Just over 5 years ago, I had to have a partial (medial) knee replacement. Knowing my days of CrossFit were over, cycling became my fitness “drug of choice.” My surgery was in December, and by Mid-January I was on an indoor trainer.
Once I was riding outside, I needed a goal. I found one only a few blocks from home. The Elephant Rock! Went for the metric century, a modest goal, and finished it!
Back to the Expo/Party at the finish, and I was on cloud 9. Lucky for me Bristol Brewery was there and I had a couple tickets for a beer. Warm Day, 2 pints of Laughing Lab Scottish Ale, what could possibly go wrong? Because all great and responsible decisions are made after a couple beers that have the effect of four.
I wandered over to one of the other tents, feeling like I could do anything, registered for the Triple-Bipass which was coming up in 6 weeks.
Several things were evident to me after being away from serious riding for 26 years:
So, knowing I needed help to train for the “Triple”, I went to where all the questions can be answered…Google. Sure enough, a course popped up “6 weeks to the Bipass.” It paid off, finishing it and immediately training and finishing the Copper Tri, and Tour of the Moon, as well as some other awesome rides.
When I took my step into racing…having not raced in over 26 years, I knew I could not do it alone…I needed a coach for design, accountability, and motivation, as well as to know I was doing all I could do to maximize my efforts.
In what feels like a short time, I went from fumbling through the Boulder Roubaix, my first race back, to racing with Groove Subaru, and being trained by the 2022 Masters National Champion, Scott Shaw, with Tom Danielson’s CINCH Cycling. As I aged…my power levels went up. Even at Age 60, after a broken kneecap had me sidelined for 7 months, having a coach to work through it, had me breaking PRs in power a few months later.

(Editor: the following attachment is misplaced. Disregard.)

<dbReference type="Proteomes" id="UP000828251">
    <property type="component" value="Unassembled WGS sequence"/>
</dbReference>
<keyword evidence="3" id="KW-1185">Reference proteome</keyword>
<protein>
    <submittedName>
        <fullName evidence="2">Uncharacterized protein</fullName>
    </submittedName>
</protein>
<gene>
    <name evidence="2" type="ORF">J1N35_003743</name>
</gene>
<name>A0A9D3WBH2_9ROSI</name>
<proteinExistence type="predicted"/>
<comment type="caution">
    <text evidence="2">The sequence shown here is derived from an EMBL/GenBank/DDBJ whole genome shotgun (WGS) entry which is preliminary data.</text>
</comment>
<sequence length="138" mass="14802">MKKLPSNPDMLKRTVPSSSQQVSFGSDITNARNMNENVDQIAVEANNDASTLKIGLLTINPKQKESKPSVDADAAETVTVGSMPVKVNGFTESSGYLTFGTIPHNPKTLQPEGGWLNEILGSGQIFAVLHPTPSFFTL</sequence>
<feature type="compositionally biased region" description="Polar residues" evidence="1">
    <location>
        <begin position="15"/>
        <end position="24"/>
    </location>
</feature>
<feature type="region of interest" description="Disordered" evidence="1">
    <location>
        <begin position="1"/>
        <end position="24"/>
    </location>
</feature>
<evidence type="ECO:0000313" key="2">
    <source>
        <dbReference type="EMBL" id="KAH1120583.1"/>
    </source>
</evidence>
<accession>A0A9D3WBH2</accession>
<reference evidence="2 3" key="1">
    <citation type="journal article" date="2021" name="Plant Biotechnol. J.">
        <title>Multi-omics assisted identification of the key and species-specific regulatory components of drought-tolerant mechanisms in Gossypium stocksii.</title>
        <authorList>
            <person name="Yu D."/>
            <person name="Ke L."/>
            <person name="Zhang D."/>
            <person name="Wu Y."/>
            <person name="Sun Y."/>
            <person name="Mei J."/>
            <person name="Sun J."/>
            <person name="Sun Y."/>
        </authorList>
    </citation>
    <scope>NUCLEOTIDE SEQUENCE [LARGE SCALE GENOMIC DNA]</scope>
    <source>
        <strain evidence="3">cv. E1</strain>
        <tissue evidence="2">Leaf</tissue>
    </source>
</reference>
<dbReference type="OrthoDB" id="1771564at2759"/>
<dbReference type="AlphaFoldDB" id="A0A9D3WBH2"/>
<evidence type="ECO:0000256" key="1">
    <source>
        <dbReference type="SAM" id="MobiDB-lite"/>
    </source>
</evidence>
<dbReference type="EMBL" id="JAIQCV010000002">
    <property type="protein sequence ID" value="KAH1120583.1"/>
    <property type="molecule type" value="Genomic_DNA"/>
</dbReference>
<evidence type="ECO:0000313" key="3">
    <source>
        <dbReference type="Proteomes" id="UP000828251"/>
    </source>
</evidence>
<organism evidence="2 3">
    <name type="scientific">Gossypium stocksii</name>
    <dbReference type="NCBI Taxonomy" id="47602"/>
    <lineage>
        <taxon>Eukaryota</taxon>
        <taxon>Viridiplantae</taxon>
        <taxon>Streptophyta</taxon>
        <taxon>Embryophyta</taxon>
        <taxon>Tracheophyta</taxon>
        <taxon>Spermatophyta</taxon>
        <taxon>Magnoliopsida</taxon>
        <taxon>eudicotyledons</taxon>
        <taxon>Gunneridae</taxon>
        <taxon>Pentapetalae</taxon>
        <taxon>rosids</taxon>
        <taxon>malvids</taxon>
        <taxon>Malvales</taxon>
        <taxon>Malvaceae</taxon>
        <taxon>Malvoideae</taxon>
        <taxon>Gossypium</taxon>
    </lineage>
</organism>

Could I have done that without a coach? Short answer: No way. But that is me.
A coach may not be for all cyclists. But for those looking to excel at the sport we love, train for a big ride, or even race, it can be so helpful to have someone that can not only design our training, but see things looking from outside of ourselves. It is helpful to have someone that can be honest and hard on us if necessary.
Here are a few reasons you should consider a coach and what they can provide:
The real reason so many cyclists go the route of hiring a cycling coach really comes down to accountability. Anyone can find a random training plan online; the program most coaches use even sells them, but having the drive to get out the door every day is another story. Knowing someone is looking to see if you completed your workouts is a huge motivating factor for so many people.
A coach can also provide you with the right direction to be moving your fitness in to meet your goals. When you hire a cycling coach they should help lay out a map of where they want you to go and why. So often people come to me, and they have been riding big miles every week but with no purpose, just lots of long easy rides. That type of riding has a purpose and place but if you are looking to race crits, or a hill climb, like the Bob Cook Memorial, then your training needs to be specific to your goal.